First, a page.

Tuesday, April 6, 2010

Gardens and therapy, psychology, fiction...

At May Dreams, Carol recently wrote about the overlapping ways in which gardening is therapeutic, and sometimes also the reason we gardeners need therapy.

I tried to explain the other day to my non-gardening husband why I feel the urge to dig in the dirt, to plant and weed and trim and water. And why I want a big rainwater storage tank that will be horrifically ugly until I cover it with vines or screen it with bamboo or lattice, and why I want to bother with growing food in the first place, when it's so much easier (and often cheaper) to just buy it, and why I have a lot of trouble preventing myself from buying random assortments of plants and putting them where I think they might grow well, rather that with any particular aesthetic goal or restraint. Alas, I'm not sure there's any way to have these things make sense to a non-gardener... but fortunately, he demonstrates great patience and forbearance nonetheless!

With Sparkling Squirrel, I pondered why it is that gardening is rarely a central theme of novels - maybe because it's so rich with opportunities for metaphor that it seems too easy?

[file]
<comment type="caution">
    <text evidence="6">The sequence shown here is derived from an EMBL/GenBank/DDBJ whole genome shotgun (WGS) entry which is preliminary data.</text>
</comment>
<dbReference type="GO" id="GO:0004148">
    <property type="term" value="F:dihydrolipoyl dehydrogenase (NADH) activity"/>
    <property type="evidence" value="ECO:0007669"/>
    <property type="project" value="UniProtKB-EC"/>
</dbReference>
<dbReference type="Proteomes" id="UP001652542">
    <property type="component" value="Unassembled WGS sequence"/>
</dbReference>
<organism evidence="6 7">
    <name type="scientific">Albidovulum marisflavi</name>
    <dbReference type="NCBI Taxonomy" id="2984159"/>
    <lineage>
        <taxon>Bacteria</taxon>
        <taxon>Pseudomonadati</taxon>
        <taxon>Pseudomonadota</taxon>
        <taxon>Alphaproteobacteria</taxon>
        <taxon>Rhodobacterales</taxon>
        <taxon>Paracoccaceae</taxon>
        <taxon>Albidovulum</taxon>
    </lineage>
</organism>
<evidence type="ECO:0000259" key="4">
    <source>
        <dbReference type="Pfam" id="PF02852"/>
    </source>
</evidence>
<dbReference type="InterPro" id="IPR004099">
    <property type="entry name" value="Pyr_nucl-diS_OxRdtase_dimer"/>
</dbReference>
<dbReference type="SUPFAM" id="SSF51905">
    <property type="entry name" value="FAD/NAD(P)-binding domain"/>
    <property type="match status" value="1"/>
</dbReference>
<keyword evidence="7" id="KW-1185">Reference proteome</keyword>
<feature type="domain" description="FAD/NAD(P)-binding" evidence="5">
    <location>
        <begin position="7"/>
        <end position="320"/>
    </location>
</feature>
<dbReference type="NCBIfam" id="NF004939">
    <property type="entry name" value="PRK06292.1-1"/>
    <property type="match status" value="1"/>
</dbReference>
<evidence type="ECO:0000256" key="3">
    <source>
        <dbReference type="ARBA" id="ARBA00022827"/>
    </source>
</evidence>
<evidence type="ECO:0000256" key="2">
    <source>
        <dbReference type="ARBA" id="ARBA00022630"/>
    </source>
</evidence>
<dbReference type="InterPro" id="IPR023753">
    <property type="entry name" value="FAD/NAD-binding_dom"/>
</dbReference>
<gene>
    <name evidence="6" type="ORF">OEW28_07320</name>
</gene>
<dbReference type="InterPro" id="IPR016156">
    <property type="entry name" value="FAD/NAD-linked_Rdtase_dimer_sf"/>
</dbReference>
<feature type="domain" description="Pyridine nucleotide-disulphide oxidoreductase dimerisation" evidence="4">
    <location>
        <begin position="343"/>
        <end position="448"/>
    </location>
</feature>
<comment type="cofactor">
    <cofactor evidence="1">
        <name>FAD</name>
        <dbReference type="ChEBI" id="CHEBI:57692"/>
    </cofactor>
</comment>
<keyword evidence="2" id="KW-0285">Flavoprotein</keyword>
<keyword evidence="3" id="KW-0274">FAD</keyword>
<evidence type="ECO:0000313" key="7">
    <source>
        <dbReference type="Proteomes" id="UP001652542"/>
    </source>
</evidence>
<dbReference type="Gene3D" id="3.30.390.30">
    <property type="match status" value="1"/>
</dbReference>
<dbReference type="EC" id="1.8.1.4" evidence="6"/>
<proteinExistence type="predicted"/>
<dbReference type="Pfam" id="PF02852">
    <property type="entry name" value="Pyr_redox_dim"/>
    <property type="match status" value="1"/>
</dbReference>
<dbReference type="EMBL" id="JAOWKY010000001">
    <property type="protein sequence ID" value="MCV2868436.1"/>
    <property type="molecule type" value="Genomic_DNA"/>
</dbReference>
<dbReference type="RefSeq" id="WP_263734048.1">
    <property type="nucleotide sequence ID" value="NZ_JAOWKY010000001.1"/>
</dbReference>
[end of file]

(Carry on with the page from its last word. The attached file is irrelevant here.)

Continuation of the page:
Reading about the Square Foot style of vegetable gardening, I realized that the most important thing that's "different" about it is not a different shape of plot, but that it takes some of the quirks of human nature into account, in addition to having plenty to say about Mother Nature. Specifically, the benefits of placing limits on the size of the garden, and the number of seeds planted at any one time: people love to till up a big plot of earth in the spring, but keeping it weeded and watered gets to be an overwhelming task. People sprinkle a whole packet of seeds along a row, with every intention to thin the seedlings - but it goes against the grain to yank up those adorable little sprouts, so we tell ourselves we'll do it later. Acknowledging these tendencies and planning around them instead of trying to ignore or dismiss them is very wise, I think.

Almost all my reading (and thinking) lately has centered around gardening, can you tell?

1 comment:

Sparkling Squirrel said...

I can hook you up with professional horticultural therapists (and, actually, the people who train horticultural therapists) if you are so inclined. Interesting, we learned of two literary archetypes conerning gardens: the fall and attempts to return to the garden and "The Human Year" in my super-cool (in retrospect) 8th grade mythology English class. As a result, I could point out lots of ways that gardens are metaphors in literature.
But gardeners? Much scarcer.
Actually, I should have mentioned the four books my SiL gave me loosely about women in their gardens (I think I wrote reviews of all of them, I think they link to each other on my blog, but I can't think of a name of any at the moment).